Close your eyes and imagine yourself in a city; the mysticism of the East and the modernity of the West, the constantly time travel between the past and the future, the balance of the traditional and the modern. Istanbul not only joins continents, it also joins cultures and people.

 

THE LOVE OF CONTINENTS

The Historic Areas of Istanbul are a group of world heritage sites in the major district of Fatih of the city. Istanbul is a city full of history and invites visitors to experience its rich culture and beauty.

 

Historical Places in Istanbul

Istanbul has the endless number of impressive historical places to visit. If you are a true enthusiast of history and enjoy visiting remarkable historic buildings and iconic landmarks, we recommend you to spend time around and in the heart of Istanbul.

 

Istanbul's Historic Areas

Istanbul is the only city situated on two continents in the world. Istanbul's historical attractions that were added to UNESCO World Heritage List in 1985 includes four locations. Sultanahmet Archaeological Park, Suleymaniye Mosque and the Protection Zone including its surrounding area, Zeyrek Mosque and the Protection Zone including its surrounding area and the Istanbul Land Walls Protection Zone. It is possible to venture between the pages of history by visiting the Hagia Sophia Mosque, Blue Mosque, Archaeological Museums and Basilica Cistern in Sultanahmet area.

These areas differ from each other in terms of the periods and characteristics of the cultural property that they house, and they display the urban history of Istanbul.

Istanbul invites you to visit these outstanding universal values and see their high standard of craftsmanship.

 

A Capital of History

The city, which has been settled since 6500 BC, served as the capital of the Eastern Roman and Ottoman Empires. More than 120 emperors and sultans ruled the city for more than 1600 years.

 

Istanbul is a holy city where mosques, churches and synagogues exist side by side, and even declare their unity. Blue Mosque; Hagia Sophia and its unique mosaics; Topkapi Palace, the administrative centre of the Ottoman Empire; Suleymaniye Mosque the masterpiece of imperial architect Mimar Sinan rising above the Golden Horn; Basilica Cistern; the City Walls; the timber houses; and the music dancing at the domes of Hagia Eirene announce Istanbul as the capital of history and culture.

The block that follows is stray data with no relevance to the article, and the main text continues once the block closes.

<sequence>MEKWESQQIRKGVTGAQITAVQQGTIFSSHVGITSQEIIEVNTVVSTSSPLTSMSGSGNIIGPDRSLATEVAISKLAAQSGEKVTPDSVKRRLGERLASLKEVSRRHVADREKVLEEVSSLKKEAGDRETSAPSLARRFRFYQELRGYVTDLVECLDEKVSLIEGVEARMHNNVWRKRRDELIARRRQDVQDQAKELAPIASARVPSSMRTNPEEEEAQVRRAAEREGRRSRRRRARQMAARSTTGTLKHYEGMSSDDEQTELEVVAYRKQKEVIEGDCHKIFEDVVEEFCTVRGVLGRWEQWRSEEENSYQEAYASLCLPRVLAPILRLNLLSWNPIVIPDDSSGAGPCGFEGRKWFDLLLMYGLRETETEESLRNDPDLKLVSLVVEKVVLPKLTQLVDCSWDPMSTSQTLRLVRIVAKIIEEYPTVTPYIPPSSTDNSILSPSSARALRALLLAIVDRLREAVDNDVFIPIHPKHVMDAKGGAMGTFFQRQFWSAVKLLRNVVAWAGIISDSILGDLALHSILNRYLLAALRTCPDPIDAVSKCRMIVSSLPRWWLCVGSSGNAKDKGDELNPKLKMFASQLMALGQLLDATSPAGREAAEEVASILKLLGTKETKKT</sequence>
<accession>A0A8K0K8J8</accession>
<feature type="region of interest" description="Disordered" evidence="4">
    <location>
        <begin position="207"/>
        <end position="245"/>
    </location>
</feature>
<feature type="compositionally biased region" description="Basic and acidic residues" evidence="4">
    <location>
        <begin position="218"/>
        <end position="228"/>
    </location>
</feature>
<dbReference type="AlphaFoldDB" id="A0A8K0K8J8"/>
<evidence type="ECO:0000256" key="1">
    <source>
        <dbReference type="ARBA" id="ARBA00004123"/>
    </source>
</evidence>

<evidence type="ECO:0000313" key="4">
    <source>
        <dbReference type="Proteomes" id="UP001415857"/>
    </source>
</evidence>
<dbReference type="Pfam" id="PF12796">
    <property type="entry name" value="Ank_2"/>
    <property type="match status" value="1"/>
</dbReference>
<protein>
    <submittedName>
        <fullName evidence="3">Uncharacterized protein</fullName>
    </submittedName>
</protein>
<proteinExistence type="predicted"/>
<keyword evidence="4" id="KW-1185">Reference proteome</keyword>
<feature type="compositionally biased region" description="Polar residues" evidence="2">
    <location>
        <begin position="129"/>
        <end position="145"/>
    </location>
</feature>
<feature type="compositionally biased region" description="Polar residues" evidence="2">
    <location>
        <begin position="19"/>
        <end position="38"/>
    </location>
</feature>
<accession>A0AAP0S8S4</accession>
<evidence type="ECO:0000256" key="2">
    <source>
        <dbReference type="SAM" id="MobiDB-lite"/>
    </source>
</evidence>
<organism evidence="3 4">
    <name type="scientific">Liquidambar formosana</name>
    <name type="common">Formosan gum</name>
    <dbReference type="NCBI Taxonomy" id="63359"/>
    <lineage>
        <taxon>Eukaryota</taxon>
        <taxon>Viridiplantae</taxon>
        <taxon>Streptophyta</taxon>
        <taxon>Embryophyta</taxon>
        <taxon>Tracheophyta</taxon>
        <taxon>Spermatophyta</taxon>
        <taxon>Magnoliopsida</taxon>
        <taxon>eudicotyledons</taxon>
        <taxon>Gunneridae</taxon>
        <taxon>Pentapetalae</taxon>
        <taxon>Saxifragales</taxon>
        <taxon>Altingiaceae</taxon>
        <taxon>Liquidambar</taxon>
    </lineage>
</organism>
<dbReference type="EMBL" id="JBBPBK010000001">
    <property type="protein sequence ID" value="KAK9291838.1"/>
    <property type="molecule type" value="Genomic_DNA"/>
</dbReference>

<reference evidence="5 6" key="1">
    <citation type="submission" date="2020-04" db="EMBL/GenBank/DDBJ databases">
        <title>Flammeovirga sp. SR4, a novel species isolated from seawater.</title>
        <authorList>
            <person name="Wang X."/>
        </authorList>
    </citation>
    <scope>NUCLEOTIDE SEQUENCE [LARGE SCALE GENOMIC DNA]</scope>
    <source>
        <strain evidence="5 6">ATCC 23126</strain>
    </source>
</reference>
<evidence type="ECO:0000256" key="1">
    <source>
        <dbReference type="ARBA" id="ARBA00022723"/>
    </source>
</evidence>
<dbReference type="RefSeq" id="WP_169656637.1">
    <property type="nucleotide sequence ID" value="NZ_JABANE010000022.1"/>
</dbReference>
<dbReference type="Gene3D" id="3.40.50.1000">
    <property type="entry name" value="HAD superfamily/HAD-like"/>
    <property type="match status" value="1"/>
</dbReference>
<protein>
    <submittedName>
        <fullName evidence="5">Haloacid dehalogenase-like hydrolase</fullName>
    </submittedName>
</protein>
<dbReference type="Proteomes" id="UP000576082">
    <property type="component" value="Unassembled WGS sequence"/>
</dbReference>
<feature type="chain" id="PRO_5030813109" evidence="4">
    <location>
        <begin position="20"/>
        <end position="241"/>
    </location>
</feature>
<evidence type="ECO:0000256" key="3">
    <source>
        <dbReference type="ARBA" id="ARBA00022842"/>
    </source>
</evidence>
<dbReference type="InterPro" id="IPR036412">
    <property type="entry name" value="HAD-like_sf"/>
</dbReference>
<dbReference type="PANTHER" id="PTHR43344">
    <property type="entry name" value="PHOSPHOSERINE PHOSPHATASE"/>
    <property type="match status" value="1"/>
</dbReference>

UNESCO World Heritage

The Historic Areas of Istanbul, which are situated on a peninsula surrounded by the Sea of Marmara, Bosphorus and Golden Horn, were inscribed on the UNESCO World Heritage List in 1985.

Official Name: Historic Areas of Istanbul

Date of Inscription: 1985

Category: Cultural

Reference: 356

Location: Istanbul, Turkey

 

Istanbul is a city where the past is very much alive; you can find a bit of history in every corner, but the city is constantly changing. Here is the list of 10 amazing historical landmarks in Istanbul you have to experience.

 

Topkapi Palace

Topkapi Palace, famous for being one of the most beautiful landscapes that make up Istanbul's skyline, a treasure trove of history on the historical peninsula. Constructed between 1460 and 1478 during the reign of Fatih the Conqueror, Topkapi Palace was home of the Ottoman dynasty and harem for over 400 years. The palace is also home to magnificent 86 carat Spoonmaker's Diamond.

 

Maiden's Tower

Known as Leander's Tower, which is situated on the Sea of Marmara at the entrance of the Bosphorus, is famous for its legends and iconic architecture. The Maiden's Tower is a perfect place to enjoy the enchanting view of the Bosphorus from within.

 

Galata Tower

One of Istanbul's most fascinating monuments, Galata Tower was built in the 14th century by the Genoese. The tower is where Hezarfen Ahmed Celebi flew from. He was the first man ever to fly using wings. Galata Tower, which is one of the oldest towers in the world, was added to UNESCO Tentative List in 2020. It is among the outstanding universal values of Turkey.

 

Bosphorus

Bosphorus is a strait that forms part of the boundary between Europe and Asia. Hop on the city liner boats to see traditional waterfront houses along the Bosphorus or watch the beautiful silhouette of Istanbul.

 

Sultanahmet Square

Sultanahmet Square, known as Hippodrome in Ottoman and Byzantine era, now fascinates visitors by important monuments such as Hagia Sophia, New Mosque, Basilica Cistern and Obelisk of Theodosius.

 

Rumeli Fortress

Rumeli Fortress, also knowns as Bogazkesen, offers visitors a visual feast with a magnificent view of the Bosphorus.

 

Dolmabahce Palace

Dolmabahce Palace was the administrative center of the Ottoman Empire for almost a century, then it served as the house of Mustafa Kemal Ataturk, founder of the Turkish Republic. Situated outside the palace, Dolmabahce Clock Tower is 27 metres high and was built in 1895.

 

Istanbul Archaeological Museums

Istanbul Archaeological Museums that established by Osman Hamdi Bey, consist of the Archaeological Museum, Museum of Ancient Orient and Tiled Kiosk Museum. Exhibiting the works of arts from different civiliziations that marked the history, the museum itself is a gorgeous example of Neoclassical Architecture in Istanbul.

 

Flower Passage

After the big Beyoglu fire, the passage hall of this building started to host flower shops and restaurants and it came to be known as the Flower Passage. Here you should have a taste traditional Turkish meze (side dish) with traditional drink Raki.

 

Grand Bazaar

One of the largest and oldest covered markets in the world containing thousands of shops selling anything from jewellery to silk garments and from carpets to leather. It is just like shopping in those old movies.